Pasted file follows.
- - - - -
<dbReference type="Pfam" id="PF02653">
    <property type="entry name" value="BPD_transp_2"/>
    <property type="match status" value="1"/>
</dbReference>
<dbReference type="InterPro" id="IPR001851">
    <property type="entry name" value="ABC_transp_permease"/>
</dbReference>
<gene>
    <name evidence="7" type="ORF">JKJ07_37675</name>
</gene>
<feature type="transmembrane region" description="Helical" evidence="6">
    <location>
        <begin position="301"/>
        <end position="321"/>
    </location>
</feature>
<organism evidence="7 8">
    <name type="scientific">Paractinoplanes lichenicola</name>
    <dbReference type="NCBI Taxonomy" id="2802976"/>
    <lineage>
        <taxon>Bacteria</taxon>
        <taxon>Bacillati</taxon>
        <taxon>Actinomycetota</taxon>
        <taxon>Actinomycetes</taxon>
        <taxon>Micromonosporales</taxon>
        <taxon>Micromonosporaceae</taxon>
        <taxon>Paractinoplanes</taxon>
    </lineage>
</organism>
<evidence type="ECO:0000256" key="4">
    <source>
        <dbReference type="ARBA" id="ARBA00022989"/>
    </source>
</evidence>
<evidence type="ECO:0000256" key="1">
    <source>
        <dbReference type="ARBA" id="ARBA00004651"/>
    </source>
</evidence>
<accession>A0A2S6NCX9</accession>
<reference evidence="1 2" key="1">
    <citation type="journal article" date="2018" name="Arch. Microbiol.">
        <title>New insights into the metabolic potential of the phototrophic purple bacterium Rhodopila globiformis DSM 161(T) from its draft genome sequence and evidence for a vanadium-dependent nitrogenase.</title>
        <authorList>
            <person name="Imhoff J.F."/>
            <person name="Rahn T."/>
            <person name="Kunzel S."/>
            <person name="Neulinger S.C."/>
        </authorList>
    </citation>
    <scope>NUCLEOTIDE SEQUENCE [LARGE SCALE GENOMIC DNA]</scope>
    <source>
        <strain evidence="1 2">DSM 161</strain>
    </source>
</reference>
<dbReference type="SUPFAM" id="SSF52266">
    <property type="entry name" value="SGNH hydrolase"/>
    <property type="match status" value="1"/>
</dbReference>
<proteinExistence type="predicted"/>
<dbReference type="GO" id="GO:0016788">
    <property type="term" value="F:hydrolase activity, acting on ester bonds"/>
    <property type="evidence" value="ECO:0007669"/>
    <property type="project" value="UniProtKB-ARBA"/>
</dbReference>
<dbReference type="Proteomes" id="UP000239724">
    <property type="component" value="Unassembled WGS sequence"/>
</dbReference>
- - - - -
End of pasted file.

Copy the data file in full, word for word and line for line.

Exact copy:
<dbReference type="Pfam" id="PF02653">
    <property type="entry name" value="BPD_transp_2"/>
    <property type="match status" value="1"/>
</dbReference>
<dbReference type="InterPro" id="IPR001851">
    <property type="entry name" value="ABC_transp_permease"/>
</dbReference>
<gene>
    <name evidence="7" type="ORF">JKJ07_37675</name>
</gene>
<feature type="transmembrane region" description="Helical" evidence="6">
    <location>
        <begin position="301"/>
        <end position="321"/>
    </location>
</feature>
<organism evidence="7 8">
    <name type="scientific">Paractinoplanes lichenicola</name>
    <dbReference type="NCBI Taxonomy" id="2802976"/>
    <lineage>
        <taxon>Bacteria</taxon>
        <taxon>Bacillati</taxon>
        <taxon>Actinomycetota</taxon>
        <taxon>Actinomycetes</taxon>
        <taxon>Micromonosporales</taxon>
        <taxon>Micromonosporaceae</taxon>
        <taxon>Paractinoplanes</taxon>
    </lineage>
</organism>
<evidence type="ECO:0000256" key="4">
    <source>
        <dbReference type="ARBA" id="ARBA00022989"/>
    </source>
</evidence>
<evidence type="ECO:0000256" key="1">
    <source>
        <dbReference type="ARBA" id="ARBA00004651"/>
    </source>
</evidence>
<accession>A0A2S6NCX9</accession>
<reference evidence="1 2" key="1">
    <citation type="journal article" date="2018" name="Arch. Microbiol.">
        <title>New insights into the metabolic potential of the phototrophic purple bacterium Rhodopila globiformis DSM 161(T) from its draft genome sequence and evidence for a vanadium-dependent nitrogenase.</title>
        <authorList>
            <person name="Imhoff J.F."/>
            <person name="Rahn T."/>
            <person name="Kunzel S."/>
            <person name="Neulinger S.C."/>
        </authorList>
    </citation>
    <scope>NUCLEOTIDE SEQUENCE [LARGE SCALE GENOMIC DNA]</scope>
    <source>
        <strain evidence="1 2">DSM 161</strain>
    </source>
</reference>
<dbReference type="SUPFAM" id="SSF52266">
    <property type="entry name" value="SGNH hydrolase"/>
    <property type="match status" value="1"/>
</dbReference>
<proteinExistence type="predicted"/>
<dbReference type="GO" id="GO:0016788">
    <property type="term" value="F:hydrolase activity, acting on ester bonds"/>
    <property type="evidence" value="ECO:0007669"/>
    <property type="project" value="UniProtKB-ARBA"/>
</dbReference>
<dbReference type="Proteomes" id="UP000239724">
    <property type="component" value="Unassembled WGS sequence"/>
</dbReference>